Pursuant to the CBA, the AAUP-WSU will be submitting information requests to ascertain the true magnitude of the problem. We need the Administration to explain how its misplaced priorities landed us in this mess.
The AAUP-WSU remains committed to ensuring that there are no cuts to instruction or faculty scholarship. We call on all members to assist us in protecting our core mission of transforming the lives of our students and the communities we serve.
Thank you for your continued support.
[Marty Kich, President, AAUP-WSU]
April 4, 2016
This past week, the president and the provost met with the deans to present their budget-remediation plan. The key element of the plan seems to be that, as an “exercise,” each college will be asked to identify mechanisms for cutting its budget by up to 8%. I say “seems to be” because the plan has not yet been communicated to the faculty leadership but instead to faculty in several colleges by their deans.
The president and the provost are not scheduled to meet with the faculty leadership until this coming Wednesday, April 6. Since the colleges’ plans, we understand, are due by April 11, this short timeline means at least one of three things will occur: (1) faculty will be participating in reviews of the college budgets before the faculty leadership has the opportunity to take any position on the proposed budget-remediation plan, thereby preempting any meaningfully organized shared governance; (2) if faculty manage to object in any organized way to elements of the proposed plan, meaningful shared governance will still be preempted by the short timeline because we may have time to articulate our objections but not time to provide any further input; or (3) if there is no organized opposition to this plan, faculty acquiescence to it will be implied.
Since these budget issues cannot have come as a sudden surprise to anyone charged with managing the university, we must assume that the short timeline is intended to preempt meaningful input from faculty–to preempt meaningful shared governance.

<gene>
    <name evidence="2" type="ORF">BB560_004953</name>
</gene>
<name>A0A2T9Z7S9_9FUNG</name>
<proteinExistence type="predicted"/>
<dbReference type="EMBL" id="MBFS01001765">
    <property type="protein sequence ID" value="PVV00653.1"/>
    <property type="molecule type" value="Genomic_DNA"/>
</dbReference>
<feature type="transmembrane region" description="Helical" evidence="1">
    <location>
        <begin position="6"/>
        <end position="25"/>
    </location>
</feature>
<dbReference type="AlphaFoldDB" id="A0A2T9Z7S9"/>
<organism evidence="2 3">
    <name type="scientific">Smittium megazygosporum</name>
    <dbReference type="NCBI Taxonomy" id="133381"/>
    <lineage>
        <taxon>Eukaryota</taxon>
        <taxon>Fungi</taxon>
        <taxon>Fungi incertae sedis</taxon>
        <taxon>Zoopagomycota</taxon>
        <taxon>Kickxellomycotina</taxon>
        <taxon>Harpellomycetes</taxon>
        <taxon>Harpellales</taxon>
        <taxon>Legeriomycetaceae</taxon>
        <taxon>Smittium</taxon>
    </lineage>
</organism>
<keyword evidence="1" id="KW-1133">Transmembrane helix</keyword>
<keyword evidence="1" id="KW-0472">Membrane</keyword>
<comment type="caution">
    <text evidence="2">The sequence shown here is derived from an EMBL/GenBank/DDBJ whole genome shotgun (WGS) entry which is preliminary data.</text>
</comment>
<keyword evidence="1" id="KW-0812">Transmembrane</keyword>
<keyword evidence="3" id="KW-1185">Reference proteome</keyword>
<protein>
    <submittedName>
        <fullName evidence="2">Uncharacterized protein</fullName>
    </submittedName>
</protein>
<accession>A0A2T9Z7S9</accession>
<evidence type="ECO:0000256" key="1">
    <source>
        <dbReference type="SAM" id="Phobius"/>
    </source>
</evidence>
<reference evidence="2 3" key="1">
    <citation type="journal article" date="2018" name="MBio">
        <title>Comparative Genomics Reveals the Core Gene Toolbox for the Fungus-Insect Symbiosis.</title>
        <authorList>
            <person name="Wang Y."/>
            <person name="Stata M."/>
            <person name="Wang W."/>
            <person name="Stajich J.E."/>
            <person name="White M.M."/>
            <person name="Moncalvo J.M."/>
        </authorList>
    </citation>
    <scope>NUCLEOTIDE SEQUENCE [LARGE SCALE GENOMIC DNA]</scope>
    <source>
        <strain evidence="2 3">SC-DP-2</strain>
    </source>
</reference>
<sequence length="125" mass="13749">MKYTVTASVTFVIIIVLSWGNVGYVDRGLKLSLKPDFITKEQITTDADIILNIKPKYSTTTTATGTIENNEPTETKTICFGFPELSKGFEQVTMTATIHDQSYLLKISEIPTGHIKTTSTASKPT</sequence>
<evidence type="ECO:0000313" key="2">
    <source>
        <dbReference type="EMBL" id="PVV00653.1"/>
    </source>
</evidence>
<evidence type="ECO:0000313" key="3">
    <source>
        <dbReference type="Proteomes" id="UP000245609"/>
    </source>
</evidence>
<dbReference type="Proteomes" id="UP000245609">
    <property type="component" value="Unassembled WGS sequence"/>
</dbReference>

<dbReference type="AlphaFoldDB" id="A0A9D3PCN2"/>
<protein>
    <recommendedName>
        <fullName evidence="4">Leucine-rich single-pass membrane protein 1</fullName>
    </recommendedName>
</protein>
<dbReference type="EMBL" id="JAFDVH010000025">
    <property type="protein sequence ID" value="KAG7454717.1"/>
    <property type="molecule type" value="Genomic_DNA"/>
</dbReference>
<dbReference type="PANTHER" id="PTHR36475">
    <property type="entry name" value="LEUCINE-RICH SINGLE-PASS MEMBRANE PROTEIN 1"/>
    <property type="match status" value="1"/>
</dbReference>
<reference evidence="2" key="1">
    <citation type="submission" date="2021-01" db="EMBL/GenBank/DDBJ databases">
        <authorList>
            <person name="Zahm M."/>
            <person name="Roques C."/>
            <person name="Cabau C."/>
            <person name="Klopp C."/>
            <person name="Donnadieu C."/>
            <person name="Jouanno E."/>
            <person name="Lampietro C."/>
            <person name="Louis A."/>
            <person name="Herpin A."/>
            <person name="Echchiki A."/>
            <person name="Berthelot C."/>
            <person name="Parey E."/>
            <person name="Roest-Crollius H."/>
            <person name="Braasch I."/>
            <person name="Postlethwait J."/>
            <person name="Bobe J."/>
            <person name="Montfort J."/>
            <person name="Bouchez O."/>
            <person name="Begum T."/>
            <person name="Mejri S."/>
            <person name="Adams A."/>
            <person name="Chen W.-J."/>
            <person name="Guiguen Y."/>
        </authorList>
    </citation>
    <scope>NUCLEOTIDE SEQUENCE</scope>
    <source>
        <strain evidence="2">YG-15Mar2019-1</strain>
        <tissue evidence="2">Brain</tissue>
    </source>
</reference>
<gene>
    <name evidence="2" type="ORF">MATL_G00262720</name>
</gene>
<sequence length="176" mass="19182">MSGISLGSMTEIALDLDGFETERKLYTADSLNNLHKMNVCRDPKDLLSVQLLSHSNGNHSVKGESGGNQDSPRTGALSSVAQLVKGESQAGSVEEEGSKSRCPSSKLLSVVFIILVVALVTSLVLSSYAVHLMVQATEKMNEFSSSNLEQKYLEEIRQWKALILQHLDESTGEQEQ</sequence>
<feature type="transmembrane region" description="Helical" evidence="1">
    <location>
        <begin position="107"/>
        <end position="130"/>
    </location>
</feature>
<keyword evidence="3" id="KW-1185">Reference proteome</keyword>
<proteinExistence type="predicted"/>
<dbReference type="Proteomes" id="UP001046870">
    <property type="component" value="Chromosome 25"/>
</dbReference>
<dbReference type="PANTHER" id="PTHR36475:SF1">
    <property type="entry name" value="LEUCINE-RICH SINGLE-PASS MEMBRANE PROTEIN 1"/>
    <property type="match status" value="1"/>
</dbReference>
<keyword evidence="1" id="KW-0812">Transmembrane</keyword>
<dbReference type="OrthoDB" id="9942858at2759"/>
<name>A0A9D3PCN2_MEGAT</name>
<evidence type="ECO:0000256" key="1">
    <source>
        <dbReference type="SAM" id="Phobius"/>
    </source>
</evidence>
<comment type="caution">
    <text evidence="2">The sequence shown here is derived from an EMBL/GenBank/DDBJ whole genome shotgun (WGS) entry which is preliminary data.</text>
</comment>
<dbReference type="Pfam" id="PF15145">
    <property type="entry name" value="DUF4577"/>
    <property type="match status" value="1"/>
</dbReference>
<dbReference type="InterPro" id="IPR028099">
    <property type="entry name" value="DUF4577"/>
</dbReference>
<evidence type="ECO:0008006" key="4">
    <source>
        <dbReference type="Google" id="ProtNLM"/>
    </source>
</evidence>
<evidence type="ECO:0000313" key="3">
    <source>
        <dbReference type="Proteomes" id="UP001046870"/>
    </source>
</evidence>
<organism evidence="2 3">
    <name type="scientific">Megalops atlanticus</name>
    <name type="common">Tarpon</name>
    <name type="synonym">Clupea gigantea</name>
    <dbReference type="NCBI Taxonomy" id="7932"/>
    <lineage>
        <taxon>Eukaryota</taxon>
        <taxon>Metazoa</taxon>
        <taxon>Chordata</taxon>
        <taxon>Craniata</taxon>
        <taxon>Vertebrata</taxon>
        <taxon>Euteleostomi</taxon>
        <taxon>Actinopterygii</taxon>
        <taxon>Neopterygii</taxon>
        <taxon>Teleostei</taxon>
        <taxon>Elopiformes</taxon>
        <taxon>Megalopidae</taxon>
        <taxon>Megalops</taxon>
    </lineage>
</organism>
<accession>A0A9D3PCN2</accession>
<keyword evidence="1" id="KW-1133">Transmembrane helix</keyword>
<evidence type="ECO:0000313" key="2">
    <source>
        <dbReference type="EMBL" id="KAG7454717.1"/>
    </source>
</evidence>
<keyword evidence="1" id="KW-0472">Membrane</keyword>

Moreover, we do not believe that the instructional side of the university ledger is primarily or even largely responsible for the deficits that the university is facing. And we do not accept that the instructional side of the ledger is the only place in which meaningful savings can be realized. We believe, instead, that there are areas other than instruction in which substantial cuts can be made that are large enough to mitigate significantly, if not eliminate, any reductions on the instructional side.
If the university is facing a substantial shortfall, especially one that is likely to persist for any extended period, it is critical that the core mission and the main revenue source of the institution be preserved, even if it is done at the expense of non-instructional initiatives and special interests.
I will be prepared to make some specific recommendations to the administration this Wednesday and then to share them with all of you immediately afterwards. But those initial recommendations will certainly be followed by others as we review the university’s audited financial statements and will therefore be just the beginning of our efforts to ensure that our institutional priorities are not misplaced in the process of addressing the budget issues.
Therefore, we strongly suggest not only that faculty refuse to participate in budget-review “exercises” until the faculty leadership has actually been presented with the plan and has had sufficient time to formulate a response but also that you voice very strenuous opposition to what is a very arbitrarily short timeline for the colleges to submit the results of their budget-review “exercises.” To facilitate your making your voices heard, please visit forums on our chapter’s Facebook and Twitter pages.
[Marty Kich, President, AAUP-WSU]